That’s just the latest — and biggest — of a whole series of recent moves. Last month, McLean-based Science Applications International Corp. announced it is splitting its company in two. Last year, Falls Church-based Northrop Grumman said it would spin off its shipbuilding company.
Driving the changes are concerns about Pentagon spending reductions already in place as well as those yet to come, including a roughly $500 billion cut slated for January. But the companies are reacting in very different ways, each trying to game out what parts of the industry are likely to thrive in coming years. The result is a period of particular instability that makes it difficult to predict winners and losers.
Contractors’ decisions typically depend on the businesses they already have and the bets they’re making on what the government will need in the future. Some are cutting loose their less profitable units, anticipating that their companies will be better off with higher profit margins if not more sales.
“When military demand softens . . . companies rearrange themselves in preparation for the hard times,” said Loren Thompson, a defense industry consultant. “Each company is formulating its strategy based on where it was standing when the party ended.”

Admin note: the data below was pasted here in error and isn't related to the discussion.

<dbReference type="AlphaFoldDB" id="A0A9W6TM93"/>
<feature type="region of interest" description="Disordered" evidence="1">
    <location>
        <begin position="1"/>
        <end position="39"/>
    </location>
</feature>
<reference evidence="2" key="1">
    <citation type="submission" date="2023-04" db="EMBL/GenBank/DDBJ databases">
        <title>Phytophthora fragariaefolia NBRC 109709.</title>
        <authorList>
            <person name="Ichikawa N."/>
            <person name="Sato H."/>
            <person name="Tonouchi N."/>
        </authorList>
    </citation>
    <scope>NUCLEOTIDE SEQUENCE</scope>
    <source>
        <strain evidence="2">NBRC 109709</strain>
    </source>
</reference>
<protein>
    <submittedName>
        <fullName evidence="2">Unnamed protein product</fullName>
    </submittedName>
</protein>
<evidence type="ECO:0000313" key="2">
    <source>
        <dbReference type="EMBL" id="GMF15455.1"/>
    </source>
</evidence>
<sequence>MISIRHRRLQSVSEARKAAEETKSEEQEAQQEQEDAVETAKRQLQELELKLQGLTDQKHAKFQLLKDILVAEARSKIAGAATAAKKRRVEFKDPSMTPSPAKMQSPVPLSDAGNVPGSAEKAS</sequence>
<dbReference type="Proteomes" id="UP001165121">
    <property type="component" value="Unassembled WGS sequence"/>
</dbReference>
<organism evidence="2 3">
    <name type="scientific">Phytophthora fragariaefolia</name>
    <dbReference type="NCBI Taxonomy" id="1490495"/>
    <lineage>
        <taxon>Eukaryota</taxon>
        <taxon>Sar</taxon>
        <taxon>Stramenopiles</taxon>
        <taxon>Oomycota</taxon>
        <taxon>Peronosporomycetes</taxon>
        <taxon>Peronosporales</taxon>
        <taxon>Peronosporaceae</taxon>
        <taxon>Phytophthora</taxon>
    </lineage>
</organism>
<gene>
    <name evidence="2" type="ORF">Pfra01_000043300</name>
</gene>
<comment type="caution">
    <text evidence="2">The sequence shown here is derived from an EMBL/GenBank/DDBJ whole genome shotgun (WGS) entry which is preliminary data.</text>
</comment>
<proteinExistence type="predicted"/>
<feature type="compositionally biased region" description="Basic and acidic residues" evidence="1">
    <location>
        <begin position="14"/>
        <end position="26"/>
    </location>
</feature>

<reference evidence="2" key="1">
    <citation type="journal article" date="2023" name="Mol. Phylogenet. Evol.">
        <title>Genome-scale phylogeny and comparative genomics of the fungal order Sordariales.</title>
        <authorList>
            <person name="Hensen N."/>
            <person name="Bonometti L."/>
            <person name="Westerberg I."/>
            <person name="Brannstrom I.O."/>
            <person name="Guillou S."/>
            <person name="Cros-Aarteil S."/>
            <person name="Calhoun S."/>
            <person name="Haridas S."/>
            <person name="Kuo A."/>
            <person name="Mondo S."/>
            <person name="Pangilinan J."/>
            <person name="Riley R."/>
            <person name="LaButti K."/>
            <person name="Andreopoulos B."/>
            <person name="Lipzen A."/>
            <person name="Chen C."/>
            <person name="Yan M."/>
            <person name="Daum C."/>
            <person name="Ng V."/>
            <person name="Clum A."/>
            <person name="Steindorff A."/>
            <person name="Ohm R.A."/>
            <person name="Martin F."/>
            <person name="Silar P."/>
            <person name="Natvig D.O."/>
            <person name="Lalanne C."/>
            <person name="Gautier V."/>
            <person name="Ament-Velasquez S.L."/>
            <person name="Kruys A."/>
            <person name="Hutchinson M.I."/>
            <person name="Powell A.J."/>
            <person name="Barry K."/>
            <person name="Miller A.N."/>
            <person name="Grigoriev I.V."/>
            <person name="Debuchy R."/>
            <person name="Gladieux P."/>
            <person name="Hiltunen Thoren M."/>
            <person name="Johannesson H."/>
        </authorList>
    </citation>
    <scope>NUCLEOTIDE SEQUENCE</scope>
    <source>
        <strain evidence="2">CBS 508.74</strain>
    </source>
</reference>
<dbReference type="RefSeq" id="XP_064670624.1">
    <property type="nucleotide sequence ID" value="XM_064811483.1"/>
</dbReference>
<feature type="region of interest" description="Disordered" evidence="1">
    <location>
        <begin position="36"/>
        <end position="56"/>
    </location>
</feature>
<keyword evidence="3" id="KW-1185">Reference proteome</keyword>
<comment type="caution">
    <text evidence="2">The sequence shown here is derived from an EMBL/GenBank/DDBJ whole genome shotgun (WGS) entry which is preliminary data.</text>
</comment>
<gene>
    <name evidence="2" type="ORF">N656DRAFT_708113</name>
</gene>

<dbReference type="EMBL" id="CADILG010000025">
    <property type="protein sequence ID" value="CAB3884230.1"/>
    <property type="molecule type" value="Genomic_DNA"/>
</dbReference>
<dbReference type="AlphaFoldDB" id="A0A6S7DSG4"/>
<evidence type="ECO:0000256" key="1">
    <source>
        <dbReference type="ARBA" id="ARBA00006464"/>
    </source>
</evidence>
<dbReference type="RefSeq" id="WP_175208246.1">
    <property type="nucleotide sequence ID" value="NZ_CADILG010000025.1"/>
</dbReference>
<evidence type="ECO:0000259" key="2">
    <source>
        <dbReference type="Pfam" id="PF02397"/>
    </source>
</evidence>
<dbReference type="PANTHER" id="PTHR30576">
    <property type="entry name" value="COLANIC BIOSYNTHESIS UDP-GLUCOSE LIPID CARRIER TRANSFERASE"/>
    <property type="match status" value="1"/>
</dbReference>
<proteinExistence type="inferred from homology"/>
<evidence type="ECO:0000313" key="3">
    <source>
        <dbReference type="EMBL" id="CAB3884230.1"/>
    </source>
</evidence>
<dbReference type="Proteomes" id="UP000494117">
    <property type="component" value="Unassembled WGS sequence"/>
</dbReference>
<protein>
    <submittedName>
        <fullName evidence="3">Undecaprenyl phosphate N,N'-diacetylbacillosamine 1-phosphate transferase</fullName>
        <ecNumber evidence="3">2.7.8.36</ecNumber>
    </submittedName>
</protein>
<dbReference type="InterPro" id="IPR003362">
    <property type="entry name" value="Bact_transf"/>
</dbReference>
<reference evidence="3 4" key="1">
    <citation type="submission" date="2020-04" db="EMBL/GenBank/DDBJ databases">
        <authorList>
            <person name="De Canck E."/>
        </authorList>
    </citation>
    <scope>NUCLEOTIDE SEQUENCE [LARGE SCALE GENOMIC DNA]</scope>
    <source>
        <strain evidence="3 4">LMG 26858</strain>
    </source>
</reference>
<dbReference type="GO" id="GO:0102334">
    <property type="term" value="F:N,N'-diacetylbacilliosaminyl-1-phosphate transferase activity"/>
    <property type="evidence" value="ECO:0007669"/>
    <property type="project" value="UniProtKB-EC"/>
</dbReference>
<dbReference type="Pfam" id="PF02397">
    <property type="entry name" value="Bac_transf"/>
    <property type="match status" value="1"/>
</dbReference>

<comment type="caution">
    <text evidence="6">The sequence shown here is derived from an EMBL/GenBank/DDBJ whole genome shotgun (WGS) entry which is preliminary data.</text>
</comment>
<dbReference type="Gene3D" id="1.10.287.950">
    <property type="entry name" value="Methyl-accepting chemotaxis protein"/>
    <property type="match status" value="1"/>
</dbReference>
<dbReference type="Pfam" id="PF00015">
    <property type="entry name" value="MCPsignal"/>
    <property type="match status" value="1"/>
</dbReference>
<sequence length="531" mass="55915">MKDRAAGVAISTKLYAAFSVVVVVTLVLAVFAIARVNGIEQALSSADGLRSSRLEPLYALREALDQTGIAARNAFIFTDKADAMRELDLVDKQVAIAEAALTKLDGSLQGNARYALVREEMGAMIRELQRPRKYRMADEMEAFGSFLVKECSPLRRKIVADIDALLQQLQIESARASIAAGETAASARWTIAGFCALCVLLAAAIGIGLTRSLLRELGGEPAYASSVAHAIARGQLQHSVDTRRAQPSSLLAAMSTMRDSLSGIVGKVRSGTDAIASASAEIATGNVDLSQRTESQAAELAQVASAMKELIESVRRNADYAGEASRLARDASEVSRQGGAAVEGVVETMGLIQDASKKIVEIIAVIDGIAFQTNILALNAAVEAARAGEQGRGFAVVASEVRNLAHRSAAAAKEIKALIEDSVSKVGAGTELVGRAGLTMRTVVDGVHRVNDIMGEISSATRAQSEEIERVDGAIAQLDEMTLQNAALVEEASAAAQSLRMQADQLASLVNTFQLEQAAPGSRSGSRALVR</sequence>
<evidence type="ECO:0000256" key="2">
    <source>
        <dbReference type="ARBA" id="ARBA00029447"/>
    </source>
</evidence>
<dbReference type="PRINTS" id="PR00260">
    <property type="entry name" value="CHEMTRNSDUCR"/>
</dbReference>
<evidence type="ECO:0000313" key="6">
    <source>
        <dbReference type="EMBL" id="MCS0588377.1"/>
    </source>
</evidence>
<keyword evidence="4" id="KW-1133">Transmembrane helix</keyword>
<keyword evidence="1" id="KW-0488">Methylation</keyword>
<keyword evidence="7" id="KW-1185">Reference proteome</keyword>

In the past, said Guy Ben-Ari, deputy director of the Center for Strategic and International Studies’ defense-industrial initiatives group, there has been more consensus on how to react. In the 1990s, for instance, the Pentagon pushed the industry toward consolidation.
“We had a series of strategies that the entire industrial base got behind, and now we’re really at a place where there’s not that big of an industrial base anymore and there’s not any agreement on the right . . . or most profitable strategy,” he said. “Everybody’s trying something else out.”
Many in the industry have been predicting that even as the government brings down spending on services and products related to the wars in Iraq and Afghanistan, there will be other areas where it will have to keep spending. Some companies are betting on cybersecurity as a growing focus — the military has established a new Cyber Command — while others are seeing a growing push for electronic medical records and other health-related technology moves.
To move more quickly into these areas, contractors such as Falls Church-based General Dynamics have been buying up smaller companies with strongholds in particular markets.
In late August and early September, General Dynamics announced three deals, including one to buy Fidelis Security Systems, a cybersecurity company meant to help its users see into the layers of their network and find breaches and threats.